That sounds great. Hugo’s been at the bottom of our power rankings all season, so I’m glad to hear he might move up in the future.

Maybe. Yeah. For one episode, which I’m not giving away when. But there’s definitely one.

Listen, this is the kind of job as an actor where I don’t care if I have one line or 50 lines. It’s just so cool to be in the room with these people. When I first started on this show, as opposed to most shows, it felt like a theater company. Everybody is supportive. Everybody is cool. Everybody likes each other. You rehearse on your off time. It really reminds me of that kind of space. It’s a joy and it’s rare. I just worked on another Wes Anderson movie and it’s a similar kind of vibe. Hanging out, you feel like you’re part of something bigger than you.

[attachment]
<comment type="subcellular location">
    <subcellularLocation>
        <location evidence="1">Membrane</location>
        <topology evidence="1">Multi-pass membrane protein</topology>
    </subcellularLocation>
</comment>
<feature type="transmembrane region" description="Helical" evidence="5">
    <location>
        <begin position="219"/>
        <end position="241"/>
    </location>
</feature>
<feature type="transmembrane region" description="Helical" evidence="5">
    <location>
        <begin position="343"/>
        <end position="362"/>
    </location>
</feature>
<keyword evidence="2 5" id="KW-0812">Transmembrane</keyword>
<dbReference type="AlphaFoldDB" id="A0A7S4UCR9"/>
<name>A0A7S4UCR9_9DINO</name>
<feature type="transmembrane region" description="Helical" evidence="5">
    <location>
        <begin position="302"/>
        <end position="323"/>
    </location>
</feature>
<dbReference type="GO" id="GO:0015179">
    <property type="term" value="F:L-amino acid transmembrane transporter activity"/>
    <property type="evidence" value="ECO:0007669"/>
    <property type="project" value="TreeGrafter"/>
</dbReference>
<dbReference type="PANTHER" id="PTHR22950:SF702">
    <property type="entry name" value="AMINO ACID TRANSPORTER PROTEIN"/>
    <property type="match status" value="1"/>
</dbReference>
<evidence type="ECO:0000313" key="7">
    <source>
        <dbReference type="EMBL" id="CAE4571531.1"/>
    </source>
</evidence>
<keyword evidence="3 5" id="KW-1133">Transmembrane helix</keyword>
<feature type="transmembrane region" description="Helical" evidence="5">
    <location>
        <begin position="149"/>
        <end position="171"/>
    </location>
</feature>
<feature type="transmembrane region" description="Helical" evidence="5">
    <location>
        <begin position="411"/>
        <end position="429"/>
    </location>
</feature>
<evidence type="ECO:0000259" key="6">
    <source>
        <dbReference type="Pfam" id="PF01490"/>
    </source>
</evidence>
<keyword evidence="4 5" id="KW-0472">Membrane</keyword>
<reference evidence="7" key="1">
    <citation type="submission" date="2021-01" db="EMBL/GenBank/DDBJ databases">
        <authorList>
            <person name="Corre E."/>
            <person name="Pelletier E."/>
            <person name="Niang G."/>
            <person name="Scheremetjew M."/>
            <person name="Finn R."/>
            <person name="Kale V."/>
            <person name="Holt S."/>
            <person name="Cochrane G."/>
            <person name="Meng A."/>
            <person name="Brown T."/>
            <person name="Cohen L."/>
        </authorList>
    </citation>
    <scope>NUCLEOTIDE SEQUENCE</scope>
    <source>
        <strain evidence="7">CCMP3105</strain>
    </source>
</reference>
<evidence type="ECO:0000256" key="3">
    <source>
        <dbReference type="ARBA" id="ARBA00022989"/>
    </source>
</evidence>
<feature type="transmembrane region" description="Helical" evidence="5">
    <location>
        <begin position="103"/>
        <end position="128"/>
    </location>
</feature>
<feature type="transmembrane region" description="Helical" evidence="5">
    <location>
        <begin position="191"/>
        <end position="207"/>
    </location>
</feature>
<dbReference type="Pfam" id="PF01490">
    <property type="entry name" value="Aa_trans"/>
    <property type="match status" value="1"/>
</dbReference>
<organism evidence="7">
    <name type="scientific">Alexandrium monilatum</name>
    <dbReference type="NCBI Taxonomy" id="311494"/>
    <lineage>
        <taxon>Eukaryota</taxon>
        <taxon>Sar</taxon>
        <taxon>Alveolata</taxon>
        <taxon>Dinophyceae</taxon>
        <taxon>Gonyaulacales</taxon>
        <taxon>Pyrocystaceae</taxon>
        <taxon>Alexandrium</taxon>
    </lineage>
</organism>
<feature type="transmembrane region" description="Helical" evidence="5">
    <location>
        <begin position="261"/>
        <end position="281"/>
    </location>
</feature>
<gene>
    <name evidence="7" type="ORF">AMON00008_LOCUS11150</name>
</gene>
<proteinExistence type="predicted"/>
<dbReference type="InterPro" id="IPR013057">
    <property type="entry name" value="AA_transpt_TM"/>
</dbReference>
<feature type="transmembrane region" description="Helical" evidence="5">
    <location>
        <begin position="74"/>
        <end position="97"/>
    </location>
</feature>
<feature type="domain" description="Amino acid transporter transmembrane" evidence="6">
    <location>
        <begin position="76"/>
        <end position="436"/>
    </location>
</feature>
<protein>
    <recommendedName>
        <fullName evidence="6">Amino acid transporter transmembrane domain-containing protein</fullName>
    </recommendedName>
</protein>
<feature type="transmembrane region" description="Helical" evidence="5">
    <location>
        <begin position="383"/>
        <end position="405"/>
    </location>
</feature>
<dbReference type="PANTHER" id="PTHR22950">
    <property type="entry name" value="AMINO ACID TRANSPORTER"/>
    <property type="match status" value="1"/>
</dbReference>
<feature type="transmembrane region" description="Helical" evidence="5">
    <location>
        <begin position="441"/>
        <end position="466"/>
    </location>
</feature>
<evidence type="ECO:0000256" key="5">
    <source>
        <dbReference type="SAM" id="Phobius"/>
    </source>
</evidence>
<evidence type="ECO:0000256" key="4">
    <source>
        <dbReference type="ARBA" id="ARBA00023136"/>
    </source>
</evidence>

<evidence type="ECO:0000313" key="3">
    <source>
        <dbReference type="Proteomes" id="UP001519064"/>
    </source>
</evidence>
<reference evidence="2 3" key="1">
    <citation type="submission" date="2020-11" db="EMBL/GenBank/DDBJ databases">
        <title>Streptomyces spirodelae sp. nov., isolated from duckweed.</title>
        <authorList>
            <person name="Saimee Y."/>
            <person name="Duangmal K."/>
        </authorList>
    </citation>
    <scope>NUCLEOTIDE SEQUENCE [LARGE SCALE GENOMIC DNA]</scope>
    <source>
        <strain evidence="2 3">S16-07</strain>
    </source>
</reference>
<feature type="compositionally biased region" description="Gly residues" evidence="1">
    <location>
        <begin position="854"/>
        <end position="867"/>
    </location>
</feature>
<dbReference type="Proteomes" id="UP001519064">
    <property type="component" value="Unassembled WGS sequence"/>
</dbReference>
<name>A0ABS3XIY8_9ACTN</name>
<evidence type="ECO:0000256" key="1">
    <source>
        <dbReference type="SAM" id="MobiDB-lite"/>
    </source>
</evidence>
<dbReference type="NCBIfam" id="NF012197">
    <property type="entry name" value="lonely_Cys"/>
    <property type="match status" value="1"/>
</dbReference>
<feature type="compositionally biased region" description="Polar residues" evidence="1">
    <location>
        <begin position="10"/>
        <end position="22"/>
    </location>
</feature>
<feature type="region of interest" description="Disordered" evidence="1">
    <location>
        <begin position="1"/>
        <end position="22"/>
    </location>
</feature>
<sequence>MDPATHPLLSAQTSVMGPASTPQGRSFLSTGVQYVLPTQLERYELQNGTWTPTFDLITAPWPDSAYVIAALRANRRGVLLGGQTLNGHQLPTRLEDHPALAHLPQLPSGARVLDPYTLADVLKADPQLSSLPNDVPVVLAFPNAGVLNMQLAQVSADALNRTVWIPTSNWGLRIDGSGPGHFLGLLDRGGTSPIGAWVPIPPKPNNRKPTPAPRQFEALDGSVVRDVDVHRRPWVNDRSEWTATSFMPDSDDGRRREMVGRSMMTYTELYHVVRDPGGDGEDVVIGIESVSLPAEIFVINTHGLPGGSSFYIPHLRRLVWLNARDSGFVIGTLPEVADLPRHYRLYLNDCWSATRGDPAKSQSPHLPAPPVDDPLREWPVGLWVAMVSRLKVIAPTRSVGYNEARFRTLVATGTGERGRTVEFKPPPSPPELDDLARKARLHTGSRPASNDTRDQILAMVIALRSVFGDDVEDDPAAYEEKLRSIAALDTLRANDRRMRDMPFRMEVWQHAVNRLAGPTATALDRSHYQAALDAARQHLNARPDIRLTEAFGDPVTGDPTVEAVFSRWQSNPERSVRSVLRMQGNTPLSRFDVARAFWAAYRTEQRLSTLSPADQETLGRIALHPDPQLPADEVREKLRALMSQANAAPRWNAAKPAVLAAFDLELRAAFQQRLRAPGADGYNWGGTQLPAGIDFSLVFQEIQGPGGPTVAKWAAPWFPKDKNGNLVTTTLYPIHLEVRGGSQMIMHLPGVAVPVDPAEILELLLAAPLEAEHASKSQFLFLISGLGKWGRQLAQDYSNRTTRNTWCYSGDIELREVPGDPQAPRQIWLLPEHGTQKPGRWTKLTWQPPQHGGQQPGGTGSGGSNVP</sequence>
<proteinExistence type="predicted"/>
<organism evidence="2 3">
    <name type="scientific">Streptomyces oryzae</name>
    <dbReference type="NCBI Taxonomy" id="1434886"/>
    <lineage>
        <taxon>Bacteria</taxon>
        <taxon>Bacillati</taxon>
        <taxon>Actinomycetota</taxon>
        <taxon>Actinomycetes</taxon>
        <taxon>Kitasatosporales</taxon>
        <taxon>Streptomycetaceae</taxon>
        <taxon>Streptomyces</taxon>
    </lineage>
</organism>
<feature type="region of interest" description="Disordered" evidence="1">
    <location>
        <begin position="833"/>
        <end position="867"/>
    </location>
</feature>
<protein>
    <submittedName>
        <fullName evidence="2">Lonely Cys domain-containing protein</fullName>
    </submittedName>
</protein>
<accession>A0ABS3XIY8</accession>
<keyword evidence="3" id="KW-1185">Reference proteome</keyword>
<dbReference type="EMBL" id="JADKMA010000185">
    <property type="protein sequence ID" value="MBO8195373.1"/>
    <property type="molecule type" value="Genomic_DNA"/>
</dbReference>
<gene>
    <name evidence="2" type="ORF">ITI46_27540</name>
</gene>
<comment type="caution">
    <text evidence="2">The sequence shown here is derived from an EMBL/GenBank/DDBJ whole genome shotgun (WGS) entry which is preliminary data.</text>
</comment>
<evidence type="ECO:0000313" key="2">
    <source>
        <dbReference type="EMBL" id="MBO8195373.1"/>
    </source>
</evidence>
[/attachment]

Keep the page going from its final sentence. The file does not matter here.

You have your hands in all kinds of stuff—I saw you’re an executive producer on an untitled NBA Africa project.

It’s really amazing. I love basketball, and this year the NBA invested in a league in Africa. I think there’s 60 players in the NBA who were either born in Africa or their parents were born in Africa. There are 55 countries in Africa—some would say 54 depending on what you recognize and what you don’t—and of those 55, 39 have basketball leagues. Those 39 leagues had a winner of their league and they competed, they whittled it down to the top 12 teams, and those 12 teams played in a bubble in Rwanda at the first annual Basketball Africa League. We’re going to do a four- or five-part series on that.

Who’s your team? Don’t tell me Celtics or Knicks, please.

Well, my team is the Bulls, but I am a season-ticket holder of the Nets, because I live in Brooklyn.

What’s up with James Harden and your Nets? Rough start.

I think he just needs to get the kinks out. It’s still early. I don’t know what his offseason was like. The team has obviously been thrown completely off by Kyrie Irving and the fact that he’s stealing attention and they were banking on him. Honestly, I loved Kyrie Irving’s game. It’s one of the reasons I wanted tickets. And now we’re all mad. Are you kidding me, man? What are you doing?